The new head of special education at the Department of Education thinks long-planned reforms to the way city schools educate students with special needs are likely to be “very rocky” when they roll out this fall.
But Corinne Rello-Anselmi believes that not making radical changes would be far more damaging.
That’s what she told a group of parents who sit on a special education advisory board Thursday evening. It was Rello-Anselmi’s formal introduction to the board, the Citywide Council on Special Education, since taking over this month as deputy chancellor of special education and English language learning.
She replaces Laura Rodriguez, the first person to hold that position. Under Rodriguez’s leadership, the city launched sweeping reforms designed to integrate students with disabilities into classroom settings alongside their peers.
Those reforms have been underway in some schools for two years. But for most schools, the changes are taking effect only this year, bringing a new level of scrutiny to the special education deputy position. (more…)
June 21, 2012
When Bryan Stromer started high school in 2009, few people knew that the Department of Education was on the verge of announcing a radical rethinking of how students with disabilities are included in city schools.
The next year, his school, the selective NYC Lab School, became one of 260 schools to pilot special education reforms that call on all schools to serve students no matter what disability they might have. Advocates for students with disabilities support the shift, but as the Department of Education prepares to expand the initiative citywide this fall, some are raising concerns.
Stromer, who has a disability and is the student representative on the Citywide Council on Special Education, is a steadfast defender of the reforms after living under them for two years. In the Community section, he writes about the changes that have taken place at his school that have allowed him and his classmates with disabilities to take greater advantage of what the school offers.
In my school, only a handful special education students decide to take more than one year of foreign language because the advanced courses do not offer the same level of support, but I knew that I wanted to continue taking Spanish. Participating in the pilot of the reform caused my school to look at special education as a service and not just a place and because of this I was able to request that my Spanish class be supported with an ICT teacher. Knowing that this Spanish class would be ICT-supported allowed my classmates with disabilities and I to be comfortable with taking on the risk of continuing our Spanish studies.
Read Stromer’s entire account in the Community section. And check out GothamSchools’ archives for more coverage of the special education reforms.
June 20, 2012
Advocates filed a federal complaint today against the city Department of Education that they said represents years of troubling reports from parents who don’t speak English.
Hundreds of those parents have come to the advocacy groups with concerns that the department doesn’t provide sufficient language services for navigating special education. And with extensive special education reforms in progress, the need for language services is more pressing than ever, said Kim Sweet, executive director of Advocates for Children.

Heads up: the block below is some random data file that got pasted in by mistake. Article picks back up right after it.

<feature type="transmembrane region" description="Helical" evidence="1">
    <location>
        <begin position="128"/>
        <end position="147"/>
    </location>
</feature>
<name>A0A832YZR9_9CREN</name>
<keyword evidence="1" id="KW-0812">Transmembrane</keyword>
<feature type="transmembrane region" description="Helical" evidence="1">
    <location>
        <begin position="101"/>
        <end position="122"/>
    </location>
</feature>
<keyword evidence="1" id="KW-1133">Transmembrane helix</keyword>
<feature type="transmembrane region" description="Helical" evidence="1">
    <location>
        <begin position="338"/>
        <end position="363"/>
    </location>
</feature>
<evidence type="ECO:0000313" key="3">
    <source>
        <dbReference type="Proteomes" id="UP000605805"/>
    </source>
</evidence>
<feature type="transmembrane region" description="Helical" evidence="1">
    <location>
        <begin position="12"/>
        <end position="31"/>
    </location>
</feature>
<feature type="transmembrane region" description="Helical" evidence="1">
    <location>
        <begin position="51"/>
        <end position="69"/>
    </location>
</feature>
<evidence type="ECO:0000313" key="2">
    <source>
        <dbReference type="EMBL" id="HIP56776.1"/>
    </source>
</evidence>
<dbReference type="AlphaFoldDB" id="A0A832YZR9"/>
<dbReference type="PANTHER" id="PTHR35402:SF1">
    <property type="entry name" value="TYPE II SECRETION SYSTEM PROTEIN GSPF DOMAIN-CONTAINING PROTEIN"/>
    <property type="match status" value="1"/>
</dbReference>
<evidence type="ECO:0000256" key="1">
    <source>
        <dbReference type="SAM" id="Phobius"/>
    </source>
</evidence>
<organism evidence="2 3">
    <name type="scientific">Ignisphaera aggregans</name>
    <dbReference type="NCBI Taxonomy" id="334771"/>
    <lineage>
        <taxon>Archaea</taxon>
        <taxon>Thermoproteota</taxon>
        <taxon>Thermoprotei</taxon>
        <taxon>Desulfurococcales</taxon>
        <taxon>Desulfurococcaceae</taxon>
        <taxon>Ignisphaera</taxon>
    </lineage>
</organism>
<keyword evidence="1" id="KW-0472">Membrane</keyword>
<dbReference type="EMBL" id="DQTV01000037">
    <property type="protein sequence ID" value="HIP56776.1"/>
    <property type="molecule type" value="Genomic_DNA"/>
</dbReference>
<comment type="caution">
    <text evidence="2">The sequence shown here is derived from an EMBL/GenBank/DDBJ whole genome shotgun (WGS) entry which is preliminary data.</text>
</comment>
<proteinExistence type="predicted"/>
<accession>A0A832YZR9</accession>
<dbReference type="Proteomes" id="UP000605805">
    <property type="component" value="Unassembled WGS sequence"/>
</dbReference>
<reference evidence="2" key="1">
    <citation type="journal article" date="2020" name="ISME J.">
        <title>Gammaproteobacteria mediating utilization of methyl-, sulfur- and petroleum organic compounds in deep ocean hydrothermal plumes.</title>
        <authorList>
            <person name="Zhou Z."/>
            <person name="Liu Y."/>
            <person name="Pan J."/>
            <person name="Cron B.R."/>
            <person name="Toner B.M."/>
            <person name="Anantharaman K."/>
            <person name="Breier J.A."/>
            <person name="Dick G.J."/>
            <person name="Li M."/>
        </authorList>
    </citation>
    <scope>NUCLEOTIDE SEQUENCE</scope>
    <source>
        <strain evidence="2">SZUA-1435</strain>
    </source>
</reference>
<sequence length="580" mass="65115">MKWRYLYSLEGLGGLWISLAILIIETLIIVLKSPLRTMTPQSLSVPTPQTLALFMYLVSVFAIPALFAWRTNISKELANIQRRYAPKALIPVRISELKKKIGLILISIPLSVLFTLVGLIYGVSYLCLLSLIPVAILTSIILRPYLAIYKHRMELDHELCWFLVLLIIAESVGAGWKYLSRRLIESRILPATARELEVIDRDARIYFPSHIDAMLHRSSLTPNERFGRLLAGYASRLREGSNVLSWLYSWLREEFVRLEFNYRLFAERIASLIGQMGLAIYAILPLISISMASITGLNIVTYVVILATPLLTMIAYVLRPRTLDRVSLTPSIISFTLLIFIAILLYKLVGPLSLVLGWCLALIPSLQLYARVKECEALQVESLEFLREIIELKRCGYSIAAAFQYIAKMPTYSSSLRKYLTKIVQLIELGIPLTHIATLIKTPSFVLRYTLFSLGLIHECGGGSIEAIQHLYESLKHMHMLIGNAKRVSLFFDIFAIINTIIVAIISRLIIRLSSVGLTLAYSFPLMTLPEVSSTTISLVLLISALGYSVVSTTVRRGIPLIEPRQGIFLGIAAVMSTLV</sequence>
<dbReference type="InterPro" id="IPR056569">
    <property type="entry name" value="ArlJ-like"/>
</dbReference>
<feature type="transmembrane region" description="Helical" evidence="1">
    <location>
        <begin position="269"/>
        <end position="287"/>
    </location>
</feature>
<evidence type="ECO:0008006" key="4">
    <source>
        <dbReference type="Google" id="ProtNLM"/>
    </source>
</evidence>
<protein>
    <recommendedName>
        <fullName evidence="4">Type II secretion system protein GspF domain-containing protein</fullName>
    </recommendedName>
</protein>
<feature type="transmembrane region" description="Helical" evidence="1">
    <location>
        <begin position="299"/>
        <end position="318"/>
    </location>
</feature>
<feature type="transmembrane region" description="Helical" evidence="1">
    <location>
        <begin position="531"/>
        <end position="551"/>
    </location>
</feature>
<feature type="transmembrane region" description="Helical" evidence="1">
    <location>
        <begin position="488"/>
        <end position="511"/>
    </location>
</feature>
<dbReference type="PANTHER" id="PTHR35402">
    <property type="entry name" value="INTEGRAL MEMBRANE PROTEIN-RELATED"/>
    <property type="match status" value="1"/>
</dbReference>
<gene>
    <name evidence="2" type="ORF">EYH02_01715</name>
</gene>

AFC, which represents low-income students and students with disabilities, joined with New York Lawyers for the Public Interest to file the complaint with the U.S. Office of Civil Rights on behalf of 19 city families. The complaint charges the city with violating federal, state, and city laws by failing to provide translation services for the parents of children with special needs.
The complaint profiles one of the parents in detail. Nyuk Siem Looi, who speaks only Cantonese, has two sons who are autistic and cannot speak. According to the complaint, Looi has been told to bring her own interpreter to meetings and pressured to sign documents about her sons’ educational programs that she could not understand.
Parents named in the complaint were joined by dozens of others at a rally on the steps of City Hall today after the complaint was filed, many holding umbrellas to relieve themselves from more than 90-degree heat. (more…)
April 16, 2012
The Department of Education’s first-ever deputy chancellor for special education and English language learners is stepping down.
Laura Rodriguez will leave the department at the end of June after 34 years working in the school system, Chancellor Dennis Walcott announced today. He has appointed Corinne Rello-Anselmi, a 33-year veteran who currently heads a branch of the department’s school support structure, to replace Rodriguez. Rello-Anselmi began her career as a special education teacher and was briefly a deputy chancellor for special education after serving as principal of P.S. 108 in the Bronx.
Then-Chancellor Joel Klein created the position, which supervises the instruction of about a quarter of a million children, in 2009 after department officials concluded a months-long review of the city’s special education practices. Rodriguez, whose background was in supporting ELLs, was charged with integrating students with special needs into city schools. Under her leadership, the department selected about 200 schools that would accommodate all students.
This fall, after a one-year delay, that pilot program is supposed to grow to include all city schools in a shift that some advocates and parents fear could be problematic for schools. The city has also proposed changing the way that schools are funded so that they have an incentive to spread students with special needs across all classrooms.
“There’s a lot of work that needs to be done between now and September to make that successful, so anyone coming in will have to jump right in,” said Maggie Moroff, coordinator of the ARISE Coalition of special education advocacy groups. Moroff said she was surprised by the news of Rodriguez’s retirement and had not met Rello-Anselmi during her monthly meetings with Rodriguez and other department officials. (more…)